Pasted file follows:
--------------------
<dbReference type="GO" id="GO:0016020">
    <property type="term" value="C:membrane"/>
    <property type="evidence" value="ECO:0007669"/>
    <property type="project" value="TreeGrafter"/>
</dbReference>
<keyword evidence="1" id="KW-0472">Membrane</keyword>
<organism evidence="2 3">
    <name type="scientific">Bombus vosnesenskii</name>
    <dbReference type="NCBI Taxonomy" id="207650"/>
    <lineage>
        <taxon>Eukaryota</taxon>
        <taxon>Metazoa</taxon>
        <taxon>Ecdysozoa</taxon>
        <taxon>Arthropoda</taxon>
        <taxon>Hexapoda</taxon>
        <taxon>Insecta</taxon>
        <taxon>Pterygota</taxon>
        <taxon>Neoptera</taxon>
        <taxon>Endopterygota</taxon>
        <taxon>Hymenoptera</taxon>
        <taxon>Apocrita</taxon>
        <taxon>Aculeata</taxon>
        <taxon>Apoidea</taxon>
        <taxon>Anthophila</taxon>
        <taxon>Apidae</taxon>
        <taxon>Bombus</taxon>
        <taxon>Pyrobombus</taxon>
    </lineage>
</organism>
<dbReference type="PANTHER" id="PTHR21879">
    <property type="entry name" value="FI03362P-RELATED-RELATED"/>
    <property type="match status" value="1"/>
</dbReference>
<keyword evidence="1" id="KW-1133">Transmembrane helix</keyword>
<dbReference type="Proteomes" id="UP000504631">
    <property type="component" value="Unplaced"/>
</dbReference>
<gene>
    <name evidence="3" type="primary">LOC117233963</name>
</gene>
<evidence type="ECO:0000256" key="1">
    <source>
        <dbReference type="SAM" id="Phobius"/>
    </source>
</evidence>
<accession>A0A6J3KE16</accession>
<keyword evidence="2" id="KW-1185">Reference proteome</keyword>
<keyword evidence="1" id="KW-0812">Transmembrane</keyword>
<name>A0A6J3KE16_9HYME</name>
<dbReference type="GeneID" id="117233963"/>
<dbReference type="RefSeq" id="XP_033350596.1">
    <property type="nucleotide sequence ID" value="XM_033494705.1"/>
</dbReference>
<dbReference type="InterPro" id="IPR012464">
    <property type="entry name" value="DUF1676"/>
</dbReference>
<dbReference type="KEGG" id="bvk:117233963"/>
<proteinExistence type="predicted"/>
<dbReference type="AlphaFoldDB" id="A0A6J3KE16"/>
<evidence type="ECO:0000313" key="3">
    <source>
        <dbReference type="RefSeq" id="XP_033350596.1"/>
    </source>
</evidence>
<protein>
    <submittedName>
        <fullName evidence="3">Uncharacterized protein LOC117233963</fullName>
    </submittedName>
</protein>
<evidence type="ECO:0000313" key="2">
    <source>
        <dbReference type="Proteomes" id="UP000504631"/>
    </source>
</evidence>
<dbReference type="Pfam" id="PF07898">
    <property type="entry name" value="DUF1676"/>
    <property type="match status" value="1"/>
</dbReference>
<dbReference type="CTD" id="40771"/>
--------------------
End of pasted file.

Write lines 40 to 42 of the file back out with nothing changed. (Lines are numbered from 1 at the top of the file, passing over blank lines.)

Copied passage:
</gene>
<evidence type="ECO:0000256" key="1">
    <source>